The general purpose FPGA on the Novena mainboard is a Xilinx Spartan6 XC6SLX45
device in the CSG324 BGA package with a
-3 speedgrade. It is connected to
the ARM CPU via SPI for bitstream configuration, via i2c for low-speed
communications, and via a 16-bit memory interface (“EIM”) for faster
communications. The FPGA also has its own DRAM chip and an expansion header to
which extra hardware can be attached.
|Part Number||Xilinx Spartan6 XC6SLX45|
|Max Distributed RAM||50 KB (401 Kb)|
|Block RAM||261 KB (116x 18 Kb blocks)|
|Clock Management Tiles (CMT)||4|
|PCIe Hard Blocks||None|
|Memory Controller Blocks||2|
|Gigabit Transcievers (GTP)||None|
|Bitfile Size||1.49 MB (11.9 Mb)|
|US Market Price||$53 (@100, December 2014)|
For those just getting started with FPGA development, two sources of free/libre learning resources are the free range factory website (including the libre “Free Range VHDL” book, and a mirror of opencores.org), and Xess Corp’s free “FPGAs? Now What?!” book (pdf). These guides cover a lot of context about getting vendor software installed, HDL languages, FPGA hardware resources, timing and constraint specification, the compilation and synthesis process, and the various toolchain workflows; this content won’t be repeated here.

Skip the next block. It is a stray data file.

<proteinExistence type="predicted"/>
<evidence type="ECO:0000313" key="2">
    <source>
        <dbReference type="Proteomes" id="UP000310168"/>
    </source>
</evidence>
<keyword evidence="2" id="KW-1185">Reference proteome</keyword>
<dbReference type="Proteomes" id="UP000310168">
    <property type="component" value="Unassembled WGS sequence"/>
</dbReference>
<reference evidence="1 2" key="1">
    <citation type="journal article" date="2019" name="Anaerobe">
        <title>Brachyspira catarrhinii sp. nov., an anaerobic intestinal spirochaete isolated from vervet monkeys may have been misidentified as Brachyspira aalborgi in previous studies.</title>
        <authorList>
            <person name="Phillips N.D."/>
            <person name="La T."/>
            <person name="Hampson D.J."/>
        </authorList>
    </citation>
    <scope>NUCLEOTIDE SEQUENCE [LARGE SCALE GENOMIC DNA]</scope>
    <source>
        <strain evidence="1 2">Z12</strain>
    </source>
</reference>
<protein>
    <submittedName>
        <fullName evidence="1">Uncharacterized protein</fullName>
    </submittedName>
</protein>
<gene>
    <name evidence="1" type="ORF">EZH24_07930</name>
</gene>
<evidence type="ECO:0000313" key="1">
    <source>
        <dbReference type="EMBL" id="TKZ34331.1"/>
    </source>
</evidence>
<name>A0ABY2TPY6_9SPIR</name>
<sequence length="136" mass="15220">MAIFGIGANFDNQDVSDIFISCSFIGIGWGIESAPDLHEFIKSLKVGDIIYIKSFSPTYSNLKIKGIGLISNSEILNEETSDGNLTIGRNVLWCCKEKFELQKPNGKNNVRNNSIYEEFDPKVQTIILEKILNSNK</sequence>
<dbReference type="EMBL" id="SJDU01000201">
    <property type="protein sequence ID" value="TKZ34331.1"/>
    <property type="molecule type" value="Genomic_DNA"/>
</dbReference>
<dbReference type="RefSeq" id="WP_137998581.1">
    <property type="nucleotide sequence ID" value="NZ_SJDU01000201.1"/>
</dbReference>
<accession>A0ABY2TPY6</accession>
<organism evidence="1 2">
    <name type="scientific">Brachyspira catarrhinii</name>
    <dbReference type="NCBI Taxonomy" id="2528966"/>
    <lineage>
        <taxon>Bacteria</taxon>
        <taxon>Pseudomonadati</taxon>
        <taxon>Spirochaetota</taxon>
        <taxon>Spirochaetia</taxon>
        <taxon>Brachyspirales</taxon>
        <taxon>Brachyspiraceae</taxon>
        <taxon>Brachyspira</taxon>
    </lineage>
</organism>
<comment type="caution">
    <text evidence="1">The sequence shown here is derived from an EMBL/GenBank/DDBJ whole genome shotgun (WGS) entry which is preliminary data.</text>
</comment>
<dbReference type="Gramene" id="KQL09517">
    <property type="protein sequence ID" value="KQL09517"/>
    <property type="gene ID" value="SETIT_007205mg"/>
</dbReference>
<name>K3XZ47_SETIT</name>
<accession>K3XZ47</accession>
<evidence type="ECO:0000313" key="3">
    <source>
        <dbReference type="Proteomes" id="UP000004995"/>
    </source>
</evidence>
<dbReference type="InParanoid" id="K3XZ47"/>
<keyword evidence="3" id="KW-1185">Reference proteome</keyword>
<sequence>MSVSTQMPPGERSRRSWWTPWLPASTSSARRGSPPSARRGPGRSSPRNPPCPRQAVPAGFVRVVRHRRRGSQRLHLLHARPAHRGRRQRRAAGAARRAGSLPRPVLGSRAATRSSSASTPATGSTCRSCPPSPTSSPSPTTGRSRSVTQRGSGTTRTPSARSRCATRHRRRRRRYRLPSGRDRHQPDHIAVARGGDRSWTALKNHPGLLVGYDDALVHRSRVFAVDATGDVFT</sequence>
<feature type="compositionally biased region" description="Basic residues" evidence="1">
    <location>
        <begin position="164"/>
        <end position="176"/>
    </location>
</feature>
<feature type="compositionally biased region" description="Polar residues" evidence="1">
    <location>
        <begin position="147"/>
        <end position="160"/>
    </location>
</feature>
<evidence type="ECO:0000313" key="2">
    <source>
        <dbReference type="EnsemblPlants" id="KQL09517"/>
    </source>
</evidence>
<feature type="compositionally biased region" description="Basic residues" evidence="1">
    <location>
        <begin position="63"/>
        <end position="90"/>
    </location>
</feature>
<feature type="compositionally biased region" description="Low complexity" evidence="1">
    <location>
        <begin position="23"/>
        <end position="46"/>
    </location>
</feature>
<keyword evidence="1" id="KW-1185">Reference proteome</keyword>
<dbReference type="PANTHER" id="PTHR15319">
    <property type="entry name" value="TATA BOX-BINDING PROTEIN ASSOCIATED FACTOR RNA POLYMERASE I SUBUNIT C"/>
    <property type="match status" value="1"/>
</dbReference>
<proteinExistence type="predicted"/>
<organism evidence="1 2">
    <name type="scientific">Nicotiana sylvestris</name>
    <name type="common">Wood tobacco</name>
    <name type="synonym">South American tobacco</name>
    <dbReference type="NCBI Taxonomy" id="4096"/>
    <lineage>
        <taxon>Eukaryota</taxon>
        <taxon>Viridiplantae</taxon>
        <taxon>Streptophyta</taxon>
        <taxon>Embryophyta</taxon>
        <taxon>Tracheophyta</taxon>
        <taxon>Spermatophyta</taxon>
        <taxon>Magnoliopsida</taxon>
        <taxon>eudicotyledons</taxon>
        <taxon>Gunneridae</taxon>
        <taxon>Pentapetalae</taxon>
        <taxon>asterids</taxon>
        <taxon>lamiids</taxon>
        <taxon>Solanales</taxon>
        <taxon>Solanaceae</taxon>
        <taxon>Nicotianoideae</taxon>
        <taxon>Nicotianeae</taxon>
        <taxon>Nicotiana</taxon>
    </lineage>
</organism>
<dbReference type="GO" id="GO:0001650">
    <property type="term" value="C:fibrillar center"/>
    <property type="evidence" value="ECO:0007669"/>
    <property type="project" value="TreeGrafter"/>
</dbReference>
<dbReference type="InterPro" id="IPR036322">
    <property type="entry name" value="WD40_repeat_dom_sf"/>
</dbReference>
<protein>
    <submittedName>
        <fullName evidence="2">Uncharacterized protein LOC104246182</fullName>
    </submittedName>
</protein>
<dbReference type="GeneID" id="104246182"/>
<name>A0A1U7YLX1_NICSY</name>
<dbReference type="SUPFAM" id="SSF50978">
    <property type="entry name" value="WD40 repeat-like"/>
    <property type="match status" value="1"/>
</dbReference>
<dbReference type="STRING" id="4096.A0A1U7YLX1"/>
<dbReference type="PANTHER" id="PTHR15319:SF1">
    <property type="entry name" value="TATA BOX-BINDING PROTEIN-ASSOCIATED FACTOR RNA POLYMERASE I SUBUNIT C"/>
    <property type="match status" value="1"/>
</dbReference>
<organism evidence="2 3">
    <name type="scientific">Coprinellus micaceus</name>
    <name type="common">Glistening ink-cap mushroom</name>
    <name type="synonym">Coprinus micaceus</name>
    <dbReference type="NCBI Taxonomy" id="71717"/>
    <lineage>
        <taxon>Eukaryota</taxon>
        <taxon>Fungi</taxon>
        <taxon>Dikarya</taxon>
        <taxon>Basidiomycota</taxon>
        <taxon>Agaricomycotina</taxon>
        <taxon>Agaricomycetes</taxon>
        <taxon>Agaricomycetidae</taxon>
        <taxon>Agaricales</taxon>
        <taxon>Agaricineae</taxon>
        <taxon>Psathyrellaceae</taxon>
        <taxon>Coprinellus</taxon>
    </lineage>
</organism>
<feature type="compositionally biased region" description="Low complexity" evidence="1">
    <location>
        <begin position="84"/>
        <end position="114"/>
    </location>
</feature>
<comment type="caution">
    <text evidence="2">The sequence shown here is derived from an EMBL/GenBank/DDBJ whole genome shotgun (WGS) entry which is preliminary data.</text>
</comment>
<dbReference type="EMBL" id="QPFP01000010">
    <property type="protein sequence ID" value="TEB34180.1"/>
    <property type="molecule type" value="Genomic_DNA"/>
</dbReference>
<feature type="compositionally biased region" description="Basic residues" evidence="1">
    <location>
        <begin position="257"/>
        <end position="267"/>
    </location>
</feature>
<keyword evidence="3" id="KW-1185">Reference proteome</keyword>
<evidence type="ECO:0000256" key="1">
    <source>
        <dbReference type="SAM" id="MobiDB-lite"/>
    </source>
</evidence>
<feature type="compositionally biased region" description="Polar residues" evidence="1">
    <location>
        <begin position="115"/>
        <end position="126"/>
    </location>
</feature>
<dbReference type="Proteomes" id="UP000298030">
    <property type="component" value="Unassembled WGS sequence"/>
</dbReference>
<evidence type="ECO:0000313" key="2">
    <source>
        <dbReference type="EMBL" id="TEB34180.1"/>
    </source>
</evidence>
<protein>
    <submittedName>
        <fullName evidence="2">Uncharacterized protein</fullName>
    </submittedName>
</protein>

GPBB FPGA Communications Quickstart¶
The General Purpose Breakout Board (GPBB) comes installed on the expansion port header of all Novenas. It’s got some LEDs and analog I/O (see the wiki for details), which make it great for simple FPGA experimentation and blinky light displays.
Before we can control the GPBB from linux, we need to load a bitfile to the FPGA (which controls the expansion header) and install some userland software to talk to the FPGA over the EIM interface.
Run these commands from a Novena with the GPBB attached to compile the userland programs:
sudo apt-get install i2c-tools libi2c-dev cd # sic. git clone https://github.com/bunnie/novena-gpbb-example cd novena-gpbb-example make -j4
Then use the helper script and bitfile included in the
repo to configure the FPGA (this would need to be done after every power cycle
of the board):
sudo ./configure.sh novena_fpga.bit
And check if we can read metadata from the hardware:
sudo ./novena-gpbb -v
Finally, make with the blinkenlights and toggle the four LEDs on the GPBB, connected to I/O port B, pins 0 to 3:
sudo ./novena-gpbb -oeb 1 # set port B to drive for BIT in 0 1 2 3; do sudo ./novena-gpbb -p_set b $BIT # Set pin sleep 1 done sudo ./novena-gpbb -p b 00 # Write 0x00, i.e. reset all pins sudo ./novena-gpbb -oeb 0 # return port B to tristate mode